The Punjab and Haryana High Court recently dismissed an accused man’s request to fly to Canada, citing the ongoing criminal proceedings. Justice Manjari Nehru Kaul acknowledged that a person’s right to travel cannot be restricted. However, when a criminal prosecution is proceeding against an accused person, courts must exercise caution before allowing that person to leave the nation, according to the Judge.
“If the person seeks to travel, even outside India, while a criminal case against him is pending, the Court shall have to be considerably more wary in giving any such permission,” the order ordered. The Court was considering a plea brought by Daljit Singh Pandher, who was contesting a trial court ruling refusing his application for a one-year visa to Canada while a criminal prosecution against him was still pending. Daljit was charged with cruelty to women under Section 498-A and criminal breach of trust under Section 406 of the Indian Penal Code 1860.
Daljit’s lawyer, SS Gill, contended that the petitioner’s fundamental right to travel abroad cannot be restricted just because a criminal prosecution against him is pending. He went on to say that because the issue was still pending, Daljit has not been able to continue his work in Canada or see his family. It was further argued that because everyone is presumed innocent unless proven guilty, the Court should allow Dalji to travel to Canada. No supporting documentation was presented to the trial court to prove that Daljit was truly employed in Canada, according to the High Court. The High Court also agreed with the trial court’s assessment that his absence for a year could cause the trial to be delayed.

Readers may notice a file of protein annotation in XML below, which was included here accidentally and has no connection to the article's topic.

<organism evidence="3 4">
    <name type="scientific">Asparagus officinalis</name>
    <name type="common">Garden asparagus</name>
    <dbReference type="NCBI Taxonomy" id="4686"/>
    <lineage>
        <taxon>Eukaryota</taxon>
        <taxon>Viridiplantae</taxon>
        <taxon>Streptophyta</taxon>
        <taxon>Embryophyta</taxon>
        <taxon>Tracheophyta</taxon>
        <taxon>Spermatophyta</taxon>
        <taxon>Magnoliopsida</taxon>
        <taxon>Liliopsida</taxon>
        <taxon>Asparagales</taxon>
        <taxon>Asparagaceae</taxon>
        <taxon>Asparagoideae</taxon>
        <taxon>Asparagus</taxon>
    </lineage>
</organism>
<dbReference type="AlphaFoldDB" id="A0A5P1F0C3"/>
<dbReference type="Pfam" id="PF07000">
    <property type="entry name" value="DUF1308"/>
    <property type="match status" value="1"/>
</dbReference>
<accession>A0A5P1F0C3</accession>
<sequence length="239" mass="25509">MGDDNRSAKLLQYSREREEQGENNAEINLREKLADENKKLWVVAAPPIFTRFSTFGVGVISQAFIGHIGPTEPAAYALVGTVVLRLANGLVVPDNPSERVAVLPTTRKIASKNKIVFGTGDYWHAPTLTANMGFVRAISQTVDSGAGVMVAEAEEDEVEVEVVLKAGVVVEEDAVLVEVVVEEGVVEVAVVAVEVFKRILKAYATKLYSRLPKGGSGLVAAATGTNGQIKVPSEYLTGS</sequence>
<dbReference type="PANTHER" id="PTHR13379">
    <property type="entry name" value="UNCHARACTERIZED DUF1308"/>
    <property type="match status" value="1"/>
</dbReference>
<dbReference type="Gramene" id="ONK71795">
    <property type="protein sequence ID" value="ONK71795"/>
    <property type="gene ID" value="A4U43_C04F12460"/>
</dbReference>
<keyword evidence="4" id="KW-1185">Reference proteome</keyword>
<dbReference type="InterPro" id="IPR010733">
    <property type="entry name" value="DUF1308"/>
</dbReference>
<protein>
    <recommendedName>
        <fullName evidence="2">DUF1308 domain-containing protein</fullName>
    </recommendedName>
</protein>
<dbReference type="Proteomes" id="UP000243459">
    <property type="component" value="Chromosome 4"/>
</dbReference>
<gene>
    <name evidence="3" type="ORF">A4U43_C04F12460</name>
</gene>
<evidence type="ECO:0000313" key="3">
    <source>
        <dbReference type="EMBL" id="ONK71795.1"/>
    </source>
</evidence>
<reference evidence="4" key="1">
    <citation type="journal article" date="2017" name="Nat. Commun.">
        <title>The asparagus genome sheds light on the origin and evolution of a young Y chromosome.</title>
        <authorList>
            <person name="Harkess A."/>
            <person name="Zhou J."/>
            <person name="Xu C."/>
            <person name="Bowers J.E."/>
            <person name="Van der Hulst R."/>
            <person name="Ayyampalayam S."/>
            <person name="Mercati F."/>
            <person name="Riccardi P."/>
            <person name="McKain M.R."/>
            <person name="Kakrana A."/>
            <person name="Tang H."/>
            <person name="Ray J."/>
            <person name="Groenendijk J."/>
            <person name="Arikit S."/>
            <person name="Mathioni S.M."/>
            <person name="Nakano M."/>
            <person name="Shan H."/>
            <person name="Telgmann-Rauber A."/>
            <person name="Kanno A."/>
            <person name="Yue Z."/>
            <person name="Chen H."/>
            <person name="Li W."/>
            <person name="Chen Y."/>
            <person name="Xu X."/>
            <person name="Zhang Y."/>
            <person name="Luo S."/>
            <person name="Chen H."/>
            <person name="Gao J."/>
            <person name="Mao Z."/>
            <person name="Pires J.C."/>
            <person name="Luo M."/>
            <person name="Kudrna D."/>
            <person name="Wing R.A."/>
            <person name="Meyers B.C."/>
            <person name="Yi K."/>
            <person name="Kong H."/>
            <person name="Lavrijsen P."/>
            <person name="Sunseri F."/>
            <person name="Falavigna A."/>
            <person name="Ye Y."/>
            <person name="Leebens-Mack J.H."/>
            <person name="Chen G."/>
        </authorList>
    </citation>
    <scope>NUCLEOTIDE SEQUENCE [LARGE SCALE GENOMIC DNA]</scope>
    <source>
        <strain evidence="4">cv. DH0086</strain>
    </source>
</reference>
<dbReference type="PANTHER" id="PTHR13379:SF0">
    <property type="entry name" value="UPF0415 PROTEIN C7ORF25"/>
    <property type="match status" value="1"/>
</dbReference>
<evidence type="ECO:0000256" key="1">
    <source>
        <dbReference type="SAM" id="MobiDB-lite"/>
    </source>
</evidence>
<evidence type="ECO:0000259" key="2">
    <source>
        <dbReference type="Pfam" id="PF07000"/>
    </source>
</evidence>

The fact that the petitioner was a Canadian citizen was also a factor in the Court’s decision to deny him entry to Canada. “It is pertinent to note that, as a Canadian citizen, the petitioner’s contention that he should be able to travel overseas is without merit, as India is also a foreign country for him, and there is a risk that if the petitioner is permitted to travel to Canada, he may abscond,” the Court stated.
The petition was dismissed on these grounds.